After comparing the neural activities between the left and right hemispheres, we did not find any significant difference in all brain wave’s powers between cerebral hemispheres in resting-state conditions and all massage conditions.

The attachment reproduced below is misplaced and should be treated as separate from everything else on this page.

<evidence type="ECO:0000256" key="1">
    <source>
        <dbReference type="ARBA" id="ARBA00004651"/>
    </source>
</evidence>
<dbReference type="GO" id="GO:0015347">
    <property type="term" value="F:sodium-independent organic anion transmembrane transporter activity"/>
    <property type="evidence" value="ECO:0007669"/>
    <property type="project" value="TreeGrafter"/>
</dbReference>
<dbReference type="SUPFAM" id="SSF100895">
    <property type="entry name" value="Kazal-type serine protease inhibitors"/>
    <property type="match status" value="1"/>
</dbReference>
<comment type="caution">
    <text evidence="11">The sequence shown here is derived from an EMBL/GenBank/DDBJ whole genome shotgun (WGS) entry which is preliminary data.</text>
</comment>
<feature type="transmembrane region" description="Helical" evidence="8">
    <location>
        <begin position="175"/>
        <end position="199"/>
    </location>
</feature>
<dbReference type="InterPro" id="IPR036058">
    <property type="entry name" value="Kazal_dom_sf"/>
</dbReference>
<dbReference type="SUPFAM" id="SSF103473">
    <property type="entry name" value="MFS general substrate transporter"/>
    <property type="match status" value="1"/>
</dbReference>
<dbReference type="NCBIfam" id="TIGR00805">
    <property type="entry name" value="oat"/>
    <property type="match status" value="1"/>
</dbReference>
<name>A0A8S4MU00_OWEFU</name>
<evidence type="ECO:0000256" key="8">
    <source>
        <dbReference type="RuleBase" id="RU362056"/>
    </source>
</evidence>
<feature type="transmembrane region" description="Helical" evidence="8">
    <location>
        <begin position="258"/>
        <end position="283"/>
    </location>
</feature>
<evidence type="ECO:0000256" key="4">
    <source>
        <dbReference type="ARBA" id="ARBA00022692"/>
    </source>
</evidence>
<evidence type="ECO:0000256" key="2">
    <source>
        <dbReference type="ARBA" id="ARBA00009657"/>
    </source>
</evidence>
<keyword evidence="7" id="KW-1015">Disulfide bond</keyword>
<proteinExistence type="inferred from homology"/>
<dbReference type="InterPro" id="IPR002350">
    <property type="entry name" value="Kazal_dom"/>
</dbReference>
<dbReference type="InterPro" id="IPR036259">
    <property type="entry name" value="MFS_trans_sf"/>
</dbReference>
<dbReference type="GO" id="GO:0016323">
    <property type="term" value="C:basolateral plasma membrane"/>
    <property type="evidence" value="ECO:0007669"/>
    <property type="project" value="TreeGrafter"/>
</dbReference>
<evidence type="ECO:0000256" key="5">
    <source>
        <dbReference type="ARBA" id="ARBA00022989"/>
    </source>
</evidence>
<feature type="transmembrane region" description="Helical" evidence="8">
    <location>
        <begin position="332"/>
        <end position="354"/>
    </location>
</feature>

This study seems to be the first experiment to investigate the effect of unilateral Swedish massage on the brain activities. The results showed that unilateral Swedish massage increased α power, whereas decreased δ, θ and β powers. The alteration of brain wave powers were mainly observed over frontal, fronto-central, and central electrodes. In general, δ and θ rhythms are commonly found in drowsy and sleep periods, while α and β activities are the principle brain waves during waking state. Specifically, α wave is mainly observed during awake with relaxation, while the reduction of slow brain activities including θ and δ waves refers to wakefulness[7, 30]. Therefore, the EEG characteristics found in our study were compatible with awake and relaxation. Several studies also demonstrated the relaxation effects of Swedish massage[10, 11, 19, 31]. Other physiological changes found in Swedish massage including reduction of blood pressure, heart rate, respiratory rate, body temperature, and also anxiety and stress levels were compatible with parasympathetic nervous system activation[10, 11, 19, 31]. In addition, our finding was in line with Wu et al. who found that Swedish massage with aromatherapy can reduce δ rhythm and increase α activity. They suggested that these EEG findings were similar to the EEG pattern of meditation and neurofeedback training. Moreover, another study used the moderate pressure of Swedish massage similar to our study which also showed decreased heart rate and self-reported stress as well as feeling of relaxation[7, 31]. On the contrary, there were two studies that used the Swedish massage on back, shoulders, arms, hands and neck. They found increased δ activity and decreased α and β activities which are compatible with sleep-promoting effect[19, 27]. Another study also revealed increased θ and decreased α and β activities after facial massage. They suggested that facial massage also induced drowsiness. Moreover, other studies on the various massage techniques found different results compared to this study. A type of massage called MLD in psychologically stressed participants showed the relaxation effect evidenced by an increment of α and δ powers[15, 33]. A study with acupressure massage revealed asymmetrical α power reduction between central and posterior brain areas that may relate to positive emotion. Furthermore, the Thai traditional massage in patients with scapulocostal syndrome showed the relaxation effect evidenced by increased δ power and decreased θ, α and β powers. The discrepancy of EEG findings among research studies on the CNS effects of massage is explained by the difference in characteristics of massage used in experiments, such as duration and frequency of massage, and posture of participant[19, 27, 32]. In our study, the unilateral massage used in the current work may be another important reason of different EEG patterns.